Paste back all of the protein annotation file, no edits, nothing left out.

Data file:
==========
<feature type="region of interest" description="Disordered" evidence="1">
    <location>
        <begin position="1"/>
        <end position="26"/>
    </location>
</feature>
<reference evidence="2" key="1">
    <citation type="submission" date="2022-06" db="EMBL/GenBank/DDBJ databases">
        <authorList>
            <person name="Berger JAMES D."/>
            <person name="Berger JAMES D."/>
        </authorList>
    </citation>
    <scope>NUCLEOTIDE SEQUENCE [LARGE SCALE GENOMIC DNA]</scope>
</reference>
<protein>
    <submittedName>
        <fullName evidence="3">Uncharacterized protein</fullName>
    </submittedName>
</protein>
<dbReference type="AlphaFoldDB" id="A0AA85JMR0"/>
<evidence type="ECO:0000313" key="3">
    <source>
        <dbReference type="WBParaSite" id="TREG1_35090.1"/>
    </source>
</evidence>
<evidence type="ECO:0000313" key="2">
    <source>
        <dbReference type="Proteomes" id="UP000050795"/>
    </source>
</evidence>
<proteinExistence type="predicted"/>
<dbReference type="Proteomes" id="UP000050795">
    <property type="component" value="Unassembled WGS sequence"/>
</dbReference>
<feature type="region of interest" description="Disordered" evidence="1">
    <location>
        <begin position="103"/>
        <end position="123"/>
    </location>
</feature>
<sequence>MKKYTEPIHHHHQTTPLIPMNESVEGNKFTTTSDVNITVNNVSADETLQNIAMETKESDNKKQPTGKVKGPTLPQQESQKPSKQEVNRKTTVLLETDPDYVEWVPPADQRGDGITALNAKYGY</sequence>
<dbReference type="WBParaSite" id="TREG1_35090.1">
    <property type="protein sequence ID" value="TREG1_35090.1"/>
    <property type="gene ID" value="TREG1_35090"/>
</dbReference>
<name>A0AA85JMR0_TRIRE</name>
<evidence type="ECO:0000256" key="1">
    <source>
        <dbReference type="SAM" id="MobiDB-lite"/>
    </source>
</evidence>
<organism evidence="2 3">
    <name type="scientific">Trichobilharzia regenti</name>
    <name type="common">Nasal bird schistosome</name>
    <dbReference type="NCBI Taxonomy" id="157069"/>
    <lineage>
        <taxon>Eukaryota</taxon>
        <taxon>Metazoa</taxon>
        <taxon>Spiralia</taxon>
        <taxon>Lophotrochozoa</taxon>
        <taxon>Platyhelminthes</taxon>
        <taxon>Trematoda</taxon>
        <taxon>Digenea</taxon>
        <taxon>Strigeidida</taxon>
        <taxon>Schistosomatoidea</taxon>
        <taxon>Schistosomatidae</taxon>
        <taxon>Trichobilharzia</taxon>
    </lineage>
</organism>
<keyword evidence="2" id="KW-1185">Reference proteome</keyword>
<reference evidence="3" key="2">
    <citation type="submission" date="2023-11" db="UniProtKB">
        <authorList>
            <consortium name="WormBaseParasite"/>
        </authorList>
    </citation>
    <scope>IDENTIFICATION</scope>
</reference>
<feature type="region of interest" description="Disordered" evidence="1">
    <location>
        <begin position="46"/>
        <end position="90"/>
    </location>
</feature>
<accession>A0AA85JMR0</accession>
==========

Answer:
<feature type="region of interest" description="Disordered" evidence="1">
    <location>
        <begin position="1"/>
        <end position="26"/>
    </location>
</feature>
<reference evidence="2" key="1">
    <citation type="submission" date="2022-06" db="EMBL/GenBank/DDBJ databases">
        <authorList>
            <person name="Berger JAMES D."/>
            <person name="Berger JAMES D."/>
        </authorList>
    </citation>
    <scope>NUCLEOTIDE SEQUENCE [LARGE SCALE GENOMIC DNA]</scope>
</reference>
<protein>
    <submittedName>
        <fullName evidence="3">Uncharacterized protein</fullName>
    </submittedName>
</protein>
<dbReference type="AlphaFoldDB" id="A0AA85JMR0"/>
<evidence type="ECO:0000313" key="3">
    <source>
        <dbReference type="WBParaSite" id="TREG1_35090.1"/>
    </source>
</evidence>
<evidence type="ECO:0000313" key="2">
    <source>
        <dbReference type="Proteomes" id="UP000050795"/>
    </source>
</evidence>
<proteinExistence type="predicted"/>
<dbReference type="Proteomes" id="UP000050795">
    <property type="component" value="Unassembled WGS sequence"/>
</dbReference>
<feature type="region of interest" description="Disordered" evidence="1">
    <location>
        <begin position="103"/>
        <end position="123"/>
    </location>
</feature>
<sequence>MKKYTEPIHHHHQTTPLIPMNESVEGNKFTTTSDVNITVNNVSADETLQNIAMETKESDNKKQPTGKVKGPTLPQQESQKPSKQEVNRKTTVLLETDPDYVEWVPPADQRGDGITALNAKYGY</sequence>
<dbReference type="WBParaSite" id="TREG1_35090.1">
    <property type="protein sequence ID" value="TREG1_35090.1"/>
    <property type="gene ID" value="TREG1_35090"/>
</dbReference>
<name>A0AA85JMR0_TRIRE</name>
<evidence type="ECO:0000256" key="1">
    <source>
        <dbReference type="SAM" id="MobiDB-lite"/>
    </source>
</evidence>
<organism evidence="2 3">
    <name type="scientific">Trichobilharzia regenti</name>
    <name type="common">Nasal bird schistosome</name>
    <dbReference type="NCBI Taxonomy" id="157069"/>
    <lineage>
        <taxon>Eukaryota</taxon>
        <taxon>Metazoa</taxon>
        <taxon>Spiralia</taxon>
        <taxon>Lophotrochozoa</taxon>
        <taxon>Platyhelminthes</taxon>
        <taxon>Trematoda</taxon>
        <taxon>Digenea</taxon>
        <taxon>Strigeidida</taxon>
        <taxon>Schistosomatoidea</taxon>
        <taxon>Schistosomatidae</taxon>
        <taxon>Trichobilharzia</taxon>
    </lineage>
</organism>
<keyword evidence="2" id="KW-1185">Reference proteome</keyword>
<reference evidence="3" key="2">
    <citation type="submission" date="2023-11" db="UniProtKB">
        <authorList>
            <consortium name="WormBaseParasite"/>
        </authorList>
    </citation>
    <scope>IDENTIFICATION</scope>
</reference>
<feature type="region of interest" description="Disordered" evidence="1">
    <location>
        <begin position="46"/>
        <end position="90"/>
    </location>
</feature>
<accession>A0AA85JMR0</accession>